It’s a shame that TiVo got into a pickle here. They were brought over in a deal with Sky (part of News Corp.), which I’m sure looked great on the surface.
Around launch time I remember going to see _THE TiVo_ at the only place that had it, Dixons. Swallowing my pride I went into (gulp) Dixons, to find it sitting on a shelf near the back of the store.
The demonstration video that ran on it was quite informative, but my boat wasn’t sufficiently floated to make me reach for £400 to give them. It’s appeal is understood when you use it.
I didn’t really remember much advertising for it but there was quite a lot of press. Then nothing, followed by … more nothing. Unsurprisingly only 32,000 were sold. I found mine about 18 months ago on FreeServe’s e-marketplace-thing selling for £150. Now I can’t believe I lived without it.
It’s interesting how TiVo alters your perceptions, for example, I’ve given up archiving stuff off to VHS, as its hard to take its bulky, dated format seriously – Do I really want these big boxes cluttering up my house?
It’s been alleged, how can I put this delicately, that Sky made it uneconomically viable for TiVo to have a base in the UK for their hardware distribution in the UK.
I was speaking to someone who worked at Sky with the two people that did the TiVo deal. They were told to go and do the deal on specific terms, and not to return until they had. Sounds like Sky saw the opportunity … and the threat – and decided to control it.
From the TiVo side, the deal confuses me. I don’t know if TiVo were seduced by the fact the Sky (Almighty) were interested in their product and all they were blinded by a partner with huge, growing number of subscribers in the UK.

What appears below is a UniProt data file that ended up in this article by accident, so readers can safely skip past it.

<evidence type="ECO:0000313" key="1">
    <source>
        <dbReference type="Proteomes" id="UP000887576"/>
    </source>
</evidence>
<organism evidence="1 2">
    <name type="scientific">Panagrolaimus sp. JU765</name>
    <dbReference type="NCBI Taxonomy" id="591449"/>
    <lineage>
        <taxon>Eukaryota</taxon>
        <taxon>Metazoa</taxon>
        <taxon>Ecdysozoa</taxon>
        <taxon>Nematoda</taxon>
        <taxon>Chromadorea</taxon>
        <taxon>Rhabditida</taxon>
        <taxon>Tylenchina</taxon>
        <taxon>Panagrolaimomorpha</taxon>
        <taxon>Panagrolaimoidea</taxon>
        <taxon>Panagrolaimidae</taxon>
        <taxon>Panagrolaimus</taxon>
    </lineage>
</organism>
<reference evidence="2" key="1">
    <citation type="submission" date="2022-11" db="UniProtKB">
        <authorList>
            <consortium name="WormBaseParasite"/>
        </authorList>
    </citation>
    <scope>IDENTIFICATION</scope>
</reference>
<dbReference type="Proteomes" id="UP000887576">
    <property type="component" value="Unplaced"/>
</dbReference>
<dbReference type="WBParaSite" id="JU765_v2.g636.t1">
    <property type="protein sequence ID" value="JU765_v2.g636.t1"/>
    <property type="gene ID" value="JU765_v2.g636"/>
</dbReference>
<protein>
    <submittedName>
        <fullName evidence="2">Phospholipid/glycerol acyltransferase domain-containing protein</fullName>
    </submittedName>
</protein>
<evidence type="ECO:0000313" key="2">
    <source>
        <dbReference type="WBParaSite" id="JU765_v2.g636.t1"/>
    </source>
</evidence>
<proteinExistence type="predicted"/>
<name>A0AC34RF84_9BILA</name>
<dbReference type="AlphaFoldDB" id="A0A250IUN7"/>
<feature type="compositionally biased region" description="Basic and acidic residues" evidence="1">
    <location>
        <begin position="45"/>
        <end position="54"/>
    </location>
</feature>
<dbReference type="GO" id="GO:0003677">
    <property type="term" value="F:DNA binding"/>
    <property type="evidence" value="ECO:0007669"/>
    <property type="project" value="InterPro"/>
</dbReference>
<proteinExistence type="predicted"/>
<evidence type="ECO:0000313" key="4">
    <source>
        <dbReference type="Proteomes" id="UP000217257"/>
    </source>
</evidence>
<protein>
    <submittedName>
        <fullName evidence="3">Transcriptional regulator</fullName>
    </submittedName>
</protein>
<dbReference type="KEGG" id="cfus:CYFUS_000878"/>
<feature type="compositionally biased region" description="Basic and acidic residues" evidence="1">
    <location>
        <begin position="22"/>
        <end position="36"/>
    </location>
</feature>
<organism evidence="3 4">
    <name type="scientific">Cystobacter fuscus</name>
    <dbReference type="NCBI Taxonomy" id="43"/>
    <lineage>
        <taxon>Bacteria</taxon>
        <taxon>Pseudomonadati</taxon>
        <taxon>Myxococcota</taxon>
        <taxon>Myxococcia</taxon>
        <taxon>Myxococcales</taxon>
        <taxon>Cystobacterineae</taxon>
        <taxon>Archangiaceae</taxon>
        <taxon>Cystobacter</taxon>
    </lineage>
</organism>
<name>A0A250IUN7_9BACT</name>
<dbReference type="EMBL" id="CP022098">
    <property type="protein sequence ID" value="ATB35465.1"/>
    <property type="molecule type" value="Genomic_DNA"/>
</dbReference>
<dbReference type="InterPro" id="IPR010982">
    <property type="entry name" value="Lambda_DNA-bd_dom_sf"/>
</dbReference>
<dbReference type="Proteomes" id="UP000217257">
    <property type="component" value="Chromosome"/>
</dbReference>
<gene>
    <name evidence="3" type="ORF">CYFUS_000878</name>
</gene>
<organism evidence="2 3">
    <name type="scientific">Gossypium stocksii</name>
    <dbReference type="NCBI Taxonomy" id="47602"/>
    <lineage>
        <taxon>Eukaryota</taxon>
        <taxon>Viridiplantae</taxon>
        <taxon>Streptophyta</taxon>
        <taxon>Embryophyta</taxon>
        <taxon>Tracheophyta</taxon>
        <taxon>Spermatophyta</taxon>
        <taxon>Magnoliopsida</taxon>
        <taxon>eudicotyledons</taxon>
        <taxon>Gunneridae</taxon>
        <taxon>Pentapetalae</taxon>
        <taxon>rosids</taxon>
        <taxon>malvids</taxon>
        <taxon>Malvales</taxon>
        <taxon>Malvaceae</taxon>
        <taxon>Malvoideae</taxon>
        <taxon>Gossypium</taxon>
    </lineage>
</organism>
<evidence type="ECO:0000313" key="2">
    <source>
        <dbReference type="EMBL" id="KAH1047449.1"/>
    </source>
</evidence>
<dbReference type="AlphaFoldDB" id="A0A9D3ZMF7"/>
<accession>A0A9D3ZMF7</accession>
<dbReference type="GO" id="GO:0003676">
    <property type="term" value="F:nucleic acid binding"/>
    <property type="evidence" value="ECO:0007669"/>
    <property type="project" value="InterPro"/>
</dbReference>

Whatever the deal was, it wasn’t mutually exclusive and appears to be lacking in proper Due Diligence. Sky still continue to developed PVR with NDS, the company they partially floated to the public in 1999. They also did a deal with the UK’s Pace, to supply their public PVR offering, Sky+. In true Sky style, they persuaded Pace to supply the boxes to them at under manufacturing cost.
Sky, of course supplied something as part of the TiVo deal. When you call TiVo support in the UK, you get through to Sky’s Scottish call centre and your Monthly direct debit is labelled Sky – which is pretty galling.
I think TiVo have done the right thing. As long as support continues to be provided at the generally very good level it is now and the EPG continues to function, who cares if they don’t have personnel here?
Strangely they will continue to have a presence here. I heard they took a long lease on their UK offices – which they’re trying to be sublet as I type.
The lesson TiVo learnt is clear. If you’re going to go into business with Sky, you’d better do it with your eyes wide open.
Low down in the piece it says that marketing is the biggest obstacle to PVR adoption, which I agree with and understand . Here’s my suggestion, give people a PVR on free trial for a couple of weeks, you’d have trouble getting it back from them and leave it a month, you’ll have no chance.